Exploring Networks of Epigenetic Enzymes
Every cell in the human body contains the same genetic information. However, expression of elements encoded in the DNA varies widely between different tissues. The expression profile of each cell is exquisitely regulated by various mechanisms collectively termed epigenetics. In general, epigenetic enzymes catalyze the selective addition or removal of chemical marks on chromatin, thereby altering the physical state of the DNA and recruitment of transcriptional machinery. Proper execution of these mechanisms is critical for normal cell function, and dysregulation can lead to various disease states. By studying the enzymes that govern epigenetic modification, we hope to identify targets and strategies for medicinal intervention in diseases such as cancer.
Uncovering the molecular networks surrounding histone demethylases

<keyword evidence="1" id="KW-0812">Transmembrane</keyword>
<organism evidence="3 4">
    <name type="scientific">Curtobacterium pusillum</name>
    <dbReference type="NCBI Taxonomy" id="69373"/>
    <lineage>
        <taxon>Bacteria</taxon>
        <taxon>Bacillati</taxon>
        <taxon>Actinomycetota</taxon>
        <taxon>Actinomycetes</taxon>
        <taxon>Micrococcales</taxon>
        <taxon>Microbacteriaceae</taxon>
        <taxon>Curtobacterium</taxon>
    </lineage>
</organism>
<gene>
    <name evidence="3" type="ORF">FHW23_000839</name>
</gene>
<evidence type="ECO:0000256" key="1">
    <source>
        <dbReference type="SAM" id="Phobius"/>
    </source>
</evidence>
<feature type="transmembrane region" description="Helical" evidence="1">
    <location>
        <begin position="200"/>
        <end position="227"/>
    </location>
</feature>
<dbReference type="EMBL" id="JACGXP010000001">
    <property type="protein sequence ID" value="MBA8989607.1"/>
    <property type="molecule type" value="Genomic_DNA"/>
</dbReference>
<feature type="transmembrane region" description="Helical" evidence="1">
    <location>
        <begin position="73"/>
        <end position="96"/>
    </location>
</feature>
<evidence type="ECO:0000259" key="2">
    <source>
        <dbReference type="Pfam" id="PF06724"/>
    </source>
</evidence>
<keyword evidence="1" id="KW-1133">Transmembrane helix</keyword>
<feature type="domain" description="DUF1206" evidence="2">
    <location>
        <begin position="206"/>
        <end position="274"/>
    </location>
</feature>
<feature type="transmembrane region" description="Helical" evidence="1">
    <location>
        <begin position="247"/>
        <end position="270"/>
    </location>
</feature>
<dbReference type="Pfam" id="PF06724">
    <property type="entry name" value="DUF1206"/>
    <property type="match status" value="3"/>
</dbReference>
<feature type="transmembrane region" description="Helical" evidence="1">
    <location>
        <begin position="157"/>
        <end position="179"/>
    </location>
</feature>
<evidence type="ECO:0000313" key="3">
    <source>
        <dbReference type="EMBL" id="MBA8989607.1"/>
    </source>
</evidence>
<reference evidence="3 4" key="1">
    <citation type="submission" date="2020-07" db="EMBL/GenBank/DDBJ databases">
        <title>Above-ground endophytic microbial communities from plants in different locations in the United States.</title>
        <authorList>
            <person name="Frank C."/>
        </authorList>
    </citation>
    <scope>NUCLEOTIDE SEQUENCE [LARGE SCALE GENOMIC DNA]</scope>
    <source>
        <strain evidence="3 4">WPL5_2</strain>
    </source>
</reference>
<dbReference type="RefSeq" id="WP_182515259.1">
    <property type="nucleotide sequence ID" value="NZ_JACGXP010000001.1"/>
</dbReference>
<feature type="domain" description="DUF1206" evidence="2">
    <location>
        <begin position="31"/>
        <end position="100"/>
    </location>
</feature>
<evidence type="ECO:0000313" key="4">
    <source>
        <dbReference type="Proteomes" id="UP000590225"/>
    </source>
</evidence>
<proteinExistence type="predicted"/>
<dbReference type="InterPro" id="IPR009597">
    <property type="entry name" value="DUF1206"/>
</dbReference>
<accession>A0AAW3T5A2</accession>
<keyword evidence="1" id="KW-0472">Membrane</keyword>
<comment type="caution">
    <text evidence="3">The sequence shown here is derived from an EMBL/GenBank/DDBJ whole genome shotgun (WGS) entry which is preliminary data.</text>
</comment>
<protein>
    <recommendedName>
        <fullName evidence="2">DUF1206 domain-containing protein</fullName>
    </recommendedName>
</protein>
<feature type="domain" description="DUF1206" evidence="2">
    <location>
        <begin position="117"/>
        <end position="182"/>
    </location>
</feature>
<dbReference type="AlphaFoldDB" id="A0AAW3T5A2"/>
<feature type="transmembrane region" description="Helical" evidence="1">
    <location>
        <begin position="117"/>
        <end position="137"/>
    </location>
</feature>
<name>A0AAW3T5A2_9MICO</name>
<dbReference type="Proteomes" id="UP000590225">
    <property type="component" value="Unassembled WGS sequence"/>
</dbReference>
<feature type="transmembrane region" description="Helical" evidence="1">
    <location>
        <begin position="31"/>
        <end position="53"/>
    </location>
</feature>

Lysine-specific histone demethylase 1A (KDM1A) is an epigenetic enzyme that has garnered much interests for its involvement in numerous disease states, notably breast cancer and leukemia. This enzyme removes methyls marks from histone proteins in chromatin and is classically believed to reduce expression of the affected genes. However, growing evidence indicates that association of KDM1A with discreet multiprotein complexes determines its ultimate effect on gene expression. We seek to characterize these critical interactions through biochemical analysis (Jon Burg, Jen Link, Meghan Lawler), molecular cell biology (Jen Link), and proteomics (Jon Burg, Meghan Lawler).